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Population Aging in Canada and the United States

  • Tracey A. LaPierre
  • Mary Elizabeth Hughes
Part of the International Handbooks of Population book series (IHOP, volume 1)

Population aging is a global phenomenon. The populations of developed nations have aged quickly over the last fifty years, shifting from a median age of 29.0 in 1950 to a median age of 38.6 in 2005 (United Nations 2007). Although the populations of developing nations are younger, with a median age of 25.5, these populations are expected to age rapidly in the future (United Nations 2007). As described in Chapter 1 of this handbook, the aging of the human population is principally the result of worldwide fertility decline, although reductions in old age mortality also play a role. This set of changes is part of the demographic transition, the process by which societies move from high fertility and mortality to low fertility and mortality (Kirk 1996). In turn, these demographic changes are intertwined with social and economic change such that the demographic transition is typically considered a component of modernization.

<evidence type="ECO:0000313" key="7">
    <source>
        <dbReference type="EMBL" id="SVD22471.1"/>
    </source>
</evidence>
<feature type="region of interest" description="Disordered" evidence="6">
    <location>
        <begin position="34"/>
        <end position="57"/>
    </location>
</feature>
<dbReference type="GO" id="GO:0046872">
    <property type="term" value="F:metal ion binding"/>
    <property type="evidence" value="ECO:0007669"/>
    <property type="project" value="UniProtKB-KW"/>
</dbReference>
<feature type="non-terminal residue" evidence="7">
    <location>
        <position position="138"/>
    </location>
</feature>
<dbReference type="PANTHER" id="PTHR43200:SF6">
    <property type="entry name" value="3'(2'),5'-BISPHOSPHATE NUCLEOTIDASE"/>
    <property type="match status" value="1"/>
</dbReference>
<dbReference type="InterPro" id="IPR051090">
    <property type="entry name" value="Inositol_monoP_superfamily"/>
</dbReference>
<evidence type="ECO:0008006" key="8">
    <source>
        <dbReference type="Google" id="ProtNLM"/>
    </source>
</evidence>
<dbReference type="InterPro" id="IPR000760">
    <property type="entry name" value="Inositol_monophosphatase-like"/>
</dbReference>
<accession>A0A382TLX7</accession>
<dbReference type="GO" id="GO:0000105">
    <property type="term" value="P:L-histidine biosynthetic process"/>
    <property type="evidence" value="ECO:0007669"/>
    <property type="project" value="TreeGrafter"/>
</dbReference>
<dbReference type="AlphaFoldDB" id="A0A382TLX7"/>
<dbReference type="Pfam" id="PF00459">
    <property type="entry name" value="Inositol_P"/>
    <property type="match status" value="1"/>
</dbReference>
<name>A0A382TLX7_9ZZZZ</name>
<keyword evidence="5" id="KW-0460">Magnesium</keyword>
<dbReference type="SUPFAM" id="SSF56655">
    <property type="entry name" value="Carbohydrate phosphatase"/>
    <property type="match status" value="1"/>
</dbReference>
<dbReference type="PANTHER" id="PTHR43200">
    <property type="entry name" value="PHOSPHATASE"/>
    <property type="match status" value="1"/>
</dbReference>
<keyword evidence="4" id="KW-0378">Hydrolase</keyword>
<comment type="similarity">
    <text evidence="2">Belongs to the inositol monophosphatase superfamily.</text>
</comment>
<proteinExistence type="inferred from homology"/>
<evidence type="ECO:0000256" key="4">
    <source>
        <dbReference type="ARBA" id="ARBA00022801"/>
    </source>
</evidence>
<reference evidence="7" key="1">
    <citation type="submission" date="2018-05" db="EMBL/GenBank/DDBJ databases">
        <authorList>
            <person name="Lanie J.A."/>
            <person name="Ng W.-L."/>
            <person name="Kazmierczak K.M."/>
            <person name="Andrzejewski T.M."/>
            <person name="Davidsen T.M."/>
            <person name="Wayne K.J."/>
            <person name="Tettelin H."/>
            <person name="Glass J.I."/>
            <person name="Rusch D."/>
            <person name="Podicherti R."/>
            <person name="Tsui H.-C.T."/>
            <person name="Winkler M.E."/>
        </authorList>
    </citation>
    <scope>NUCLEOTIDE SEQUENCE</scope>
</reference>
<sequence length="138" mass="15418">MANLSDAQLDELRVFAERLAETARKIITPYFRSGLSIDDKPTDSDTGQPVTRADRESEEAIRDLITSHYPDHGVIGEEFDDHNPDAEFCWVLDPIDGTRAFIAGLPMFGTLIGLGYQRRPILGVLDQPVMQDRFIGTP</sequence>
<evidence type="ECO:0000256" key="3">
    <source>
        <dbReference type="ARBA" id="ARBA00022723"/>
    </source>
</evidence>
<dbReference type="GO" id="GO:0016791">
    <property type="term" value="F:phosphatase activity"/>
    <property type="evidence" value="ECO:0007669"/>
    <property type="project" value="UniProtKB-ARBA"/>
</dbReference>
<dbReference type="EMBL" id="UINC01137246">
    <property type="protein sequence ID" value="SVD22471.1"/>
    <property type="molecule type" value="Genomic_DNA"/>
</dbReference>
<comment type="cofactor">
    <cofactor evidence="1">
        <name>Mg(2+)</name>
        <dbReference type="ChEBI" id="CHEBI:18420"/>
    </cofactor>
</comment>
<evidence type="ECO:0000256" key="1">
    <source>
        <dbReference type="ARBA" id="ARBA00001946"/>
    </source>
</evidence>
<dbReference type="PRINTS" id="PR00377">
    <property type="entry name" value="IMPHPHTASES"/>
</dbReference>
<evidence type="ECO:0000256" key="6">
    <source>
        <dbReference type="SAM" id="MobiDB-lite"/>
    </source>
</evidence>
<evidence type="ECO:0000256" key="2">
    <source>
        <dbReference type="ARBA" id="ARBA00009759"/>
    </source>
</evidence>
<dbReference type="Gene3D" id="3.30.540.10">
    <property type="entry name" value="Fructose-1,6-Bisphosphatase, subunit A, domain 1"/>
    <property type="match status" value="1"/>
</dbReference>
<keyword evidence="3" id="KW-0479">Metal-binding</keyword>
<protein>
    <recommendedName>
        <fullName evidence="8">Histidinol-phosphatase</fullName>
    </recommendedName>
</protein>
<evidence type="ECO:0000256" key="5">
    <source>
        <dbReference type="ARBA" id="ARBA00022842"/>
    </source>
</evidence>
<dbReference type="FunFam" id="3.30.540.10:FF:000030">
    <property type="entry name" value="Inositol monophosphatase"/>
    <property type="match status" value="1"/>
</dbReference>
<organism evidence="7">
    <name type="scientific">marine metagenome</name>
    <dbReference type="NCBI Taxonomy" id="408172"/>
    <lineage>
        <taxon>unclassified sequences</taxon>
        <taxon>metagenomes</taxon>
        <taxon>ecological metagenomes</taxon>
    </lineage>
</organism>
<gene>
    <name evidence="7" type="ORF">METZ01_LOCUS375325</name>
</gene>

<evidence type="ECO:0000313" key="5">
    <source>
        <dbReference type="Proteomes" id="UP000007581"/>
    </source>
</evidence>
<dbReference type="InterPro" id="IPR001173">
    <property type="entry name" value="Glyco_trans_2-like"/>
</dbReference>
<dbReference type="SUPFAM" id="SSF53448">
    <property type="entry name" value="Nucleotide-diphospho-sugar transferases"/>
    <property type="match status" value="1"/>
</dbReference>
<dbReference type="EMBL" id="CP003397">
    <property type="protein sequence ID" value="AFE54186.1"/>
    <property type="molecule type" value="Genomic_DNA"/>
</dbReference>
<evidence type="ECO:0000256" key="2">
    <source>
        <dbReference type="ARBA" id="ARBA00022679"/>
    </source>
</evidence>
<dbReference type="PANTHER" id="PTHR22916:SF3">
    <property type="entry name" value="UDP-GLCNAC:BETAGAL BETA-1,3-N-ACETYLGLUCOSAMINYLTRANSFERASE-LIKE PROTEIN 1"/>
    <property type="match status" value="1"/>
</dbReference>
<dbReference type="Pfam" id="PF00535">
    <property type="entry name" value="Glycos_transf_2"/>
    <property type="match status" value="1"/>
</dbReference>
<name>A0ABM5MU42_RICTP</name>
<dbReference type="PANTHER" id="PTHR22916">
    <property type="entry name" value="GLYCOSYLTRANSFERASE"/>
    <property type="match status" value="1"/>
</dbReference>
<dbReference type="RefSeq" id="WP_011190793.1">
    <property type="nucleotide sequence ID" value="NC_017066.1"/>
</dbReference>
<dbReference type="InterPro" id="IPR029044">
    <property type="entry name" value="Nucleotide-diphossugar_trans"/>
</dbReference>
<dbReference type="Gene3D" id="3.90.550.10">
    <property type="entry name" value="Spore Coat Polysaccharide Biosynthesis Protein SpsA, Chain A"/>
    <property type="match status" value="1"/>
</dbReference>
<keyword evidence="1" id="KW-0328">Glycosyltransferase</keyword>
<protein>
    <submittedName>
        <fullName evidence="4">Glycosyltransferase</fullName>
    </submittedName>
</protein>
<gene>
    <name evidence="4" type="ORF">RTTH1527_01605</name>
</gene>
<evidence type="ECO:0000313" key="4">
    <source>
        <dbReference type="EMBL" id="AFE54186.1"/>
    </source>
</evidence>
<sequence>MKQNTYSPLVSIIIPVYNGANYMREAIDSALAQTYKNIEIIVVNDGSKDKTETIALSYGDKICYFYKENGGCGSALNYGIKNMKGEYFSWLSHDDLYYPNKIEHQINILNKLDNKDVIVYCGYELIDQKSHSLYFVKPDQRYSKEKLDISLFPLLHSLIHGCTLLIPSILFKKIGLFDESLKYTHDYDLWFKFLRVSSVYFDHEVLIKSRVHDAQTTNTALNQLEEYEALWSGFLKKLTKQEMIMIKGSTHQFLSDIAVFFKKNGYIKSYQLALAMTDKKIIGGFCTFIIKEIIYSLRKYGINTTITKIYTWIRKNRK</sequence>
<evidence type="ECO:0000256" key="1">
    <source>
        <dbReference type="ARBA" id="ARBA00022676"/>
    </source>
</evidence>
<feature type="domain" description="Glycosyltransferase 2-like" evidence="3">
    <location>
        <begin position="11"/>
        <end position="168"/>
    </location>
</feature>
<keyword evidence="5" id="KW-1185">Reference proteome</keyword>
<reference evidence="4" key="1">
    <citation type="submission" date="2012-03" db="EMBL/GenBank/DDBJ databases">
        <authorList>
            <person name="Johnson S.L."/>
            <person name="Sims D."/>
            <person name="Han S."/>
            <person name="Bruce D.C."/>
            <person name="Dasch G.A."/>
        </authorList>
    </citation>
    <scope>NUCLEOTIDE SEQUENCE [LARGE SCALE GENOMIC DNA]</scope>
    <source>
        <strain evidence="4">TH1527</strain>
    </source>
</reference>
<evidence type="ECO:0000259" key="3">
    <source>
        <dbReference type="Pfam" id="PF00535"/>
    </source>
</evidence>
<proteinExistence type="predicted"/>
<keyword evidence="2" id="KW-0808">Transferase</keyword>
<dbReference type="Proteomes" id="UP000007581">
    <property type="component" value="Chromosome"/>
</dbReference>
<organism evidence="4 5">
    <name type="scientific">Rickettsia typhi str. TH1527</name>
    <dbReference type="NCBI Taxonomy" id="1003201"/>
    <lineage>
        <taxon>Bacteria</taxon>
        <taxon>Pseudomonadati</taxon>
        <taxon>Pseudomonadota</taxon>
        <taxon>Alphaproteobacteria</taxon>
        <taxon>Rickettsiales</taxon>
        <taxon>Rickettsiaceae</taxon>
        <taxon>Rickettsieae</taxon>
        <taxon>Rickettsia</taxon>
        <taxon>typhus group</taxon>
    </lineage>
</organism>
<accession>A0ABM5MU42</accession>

Keywords

Population Aging Total Fertility Rate Baby Boom Pension Plan Visible Minority 
These keywords were added by machine and not by the authors. This process is experimental and the keywords may be updated as the learning algorithm improves.

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Copyright information

© Springer Science+Business Media B.V. 2009

Authors and Affiliations

  • Tracey A. LaPierre
    • 1
  • Mary Elizabeth Hughes
    • 2
  1. 1.Department of Sociology and the Gerontology CenterUniversity of KansasLawrenceUSA
  2. 2.Johns Hopkins UniversityBaltimoreUSA

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